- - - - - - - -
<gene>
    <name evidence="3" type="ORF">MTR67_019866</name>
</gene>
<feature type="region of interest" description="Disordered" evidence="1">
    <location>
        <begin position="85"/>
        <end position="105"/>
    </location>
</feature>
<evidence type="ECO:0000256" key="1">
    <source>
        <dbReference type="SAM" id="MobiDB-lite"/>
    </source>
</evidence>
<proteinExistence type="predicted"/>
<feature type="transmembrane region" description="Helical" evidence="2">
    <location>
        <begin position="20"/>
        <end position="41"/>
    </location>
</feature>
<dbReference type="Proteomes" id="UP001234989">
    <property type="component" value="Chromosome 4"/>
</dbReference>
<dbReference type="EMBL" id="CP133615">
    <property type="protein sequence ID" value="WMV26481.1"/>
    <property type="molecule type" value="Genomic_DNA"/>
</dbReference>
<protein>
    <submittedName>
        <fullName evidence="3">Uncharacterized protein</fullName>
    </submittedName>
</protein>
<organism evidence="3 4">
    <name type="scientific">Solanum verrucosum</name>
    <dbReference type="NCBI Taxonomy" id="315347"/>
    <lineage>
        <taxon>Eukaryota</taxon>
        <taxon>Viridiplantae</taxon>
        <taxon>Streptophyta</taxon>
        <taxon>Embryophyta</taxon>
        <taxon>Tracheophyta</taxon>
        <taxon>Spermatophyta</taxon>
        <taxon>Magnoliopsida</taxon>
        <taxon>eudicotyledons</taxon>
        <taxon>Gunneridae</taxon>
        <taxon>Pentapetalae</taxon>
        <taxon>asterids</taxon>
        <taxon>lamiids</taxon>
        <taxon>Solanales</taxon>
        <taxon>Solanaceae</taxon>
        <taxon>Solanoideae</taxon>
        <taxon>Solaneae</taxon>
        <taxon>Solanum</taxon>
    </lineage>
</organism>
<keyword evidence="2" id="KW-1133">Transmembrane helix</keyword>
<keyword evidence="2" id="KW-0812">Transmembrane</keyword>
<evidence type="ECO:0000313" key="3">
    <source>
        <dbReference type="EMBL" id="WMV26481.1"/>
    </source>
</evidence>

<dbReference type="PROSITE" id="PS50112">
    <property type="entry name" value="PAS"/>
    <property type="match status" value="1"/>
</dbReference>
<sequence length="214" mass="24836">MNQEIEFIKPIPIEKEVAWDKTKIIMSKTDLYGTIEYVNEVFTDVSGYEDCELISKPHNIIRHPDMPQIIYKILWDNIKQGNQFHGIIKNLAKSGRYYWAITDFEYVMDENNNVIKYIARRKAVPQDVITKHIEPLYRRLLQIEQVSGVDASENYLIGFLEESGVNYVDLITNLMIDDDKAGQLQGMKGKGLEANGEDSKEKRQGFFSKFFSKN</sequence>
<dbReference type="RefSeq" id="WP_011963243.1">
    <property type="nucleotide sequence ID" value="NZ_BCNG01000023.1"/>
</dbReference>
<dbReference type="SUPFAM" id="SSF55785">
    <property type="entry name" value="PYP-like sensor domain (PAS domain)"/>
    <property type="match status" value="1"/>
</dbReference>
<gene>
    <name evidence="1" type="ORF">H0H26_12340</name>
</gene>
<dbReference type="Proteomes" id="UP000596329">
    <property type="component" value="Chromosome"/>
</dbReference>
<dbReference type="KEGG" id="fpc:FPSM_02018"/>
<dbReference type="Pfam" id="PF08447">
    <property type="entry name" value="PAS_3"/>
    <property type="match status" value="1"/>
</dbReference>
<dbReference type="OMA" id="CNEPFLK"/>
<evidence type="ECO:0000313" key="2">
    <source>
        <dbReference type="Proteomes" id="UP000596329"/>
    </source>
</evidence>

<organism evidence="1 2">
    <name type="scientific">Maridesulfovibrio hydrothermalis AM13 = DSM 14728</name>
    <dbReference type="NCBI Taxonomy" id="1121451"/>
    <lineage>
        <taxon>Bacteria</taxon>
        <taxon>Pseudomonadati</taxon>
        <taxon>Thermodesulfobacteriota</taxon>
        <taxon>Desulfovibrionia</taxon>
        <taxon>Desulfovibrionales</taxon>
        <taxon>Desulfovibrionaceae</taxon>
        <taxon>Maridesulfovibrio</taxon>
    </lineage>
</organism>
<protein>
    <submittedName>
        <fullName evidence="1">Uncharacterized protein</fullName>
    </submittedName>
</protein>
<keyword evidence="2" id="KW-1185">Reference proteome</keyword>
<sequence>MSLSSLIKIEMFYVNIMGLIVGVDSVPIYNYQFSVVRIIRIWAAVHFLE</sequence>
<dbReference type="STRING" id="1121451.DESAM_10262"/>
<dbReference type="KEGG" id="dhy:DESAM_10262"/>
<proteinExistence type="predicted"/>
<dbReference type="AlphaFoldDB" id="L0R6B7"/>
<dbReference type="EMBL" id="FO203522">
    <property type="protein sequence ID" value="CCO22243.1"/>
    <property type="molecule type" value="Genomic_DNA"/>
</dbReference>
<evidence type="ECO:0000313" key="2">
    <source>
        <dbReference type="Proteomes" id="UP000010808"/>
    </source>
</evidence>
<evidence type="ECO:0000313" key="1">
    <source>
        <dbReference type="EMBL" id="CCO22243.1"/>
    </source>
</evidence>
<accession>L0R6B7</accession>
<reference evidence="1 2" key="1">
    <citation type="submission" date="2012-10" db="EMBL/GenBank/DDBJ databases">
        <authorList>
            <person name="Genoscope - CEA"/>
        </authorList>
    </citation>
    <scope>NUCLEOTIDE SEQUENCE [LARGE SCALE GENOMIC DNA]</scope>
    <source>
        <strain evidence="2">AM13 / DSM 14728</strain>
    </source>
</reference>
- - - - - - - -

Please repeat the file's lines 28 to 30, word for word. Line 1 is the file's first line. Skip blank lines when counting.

</dbReference>
<protein>
    <submittedName>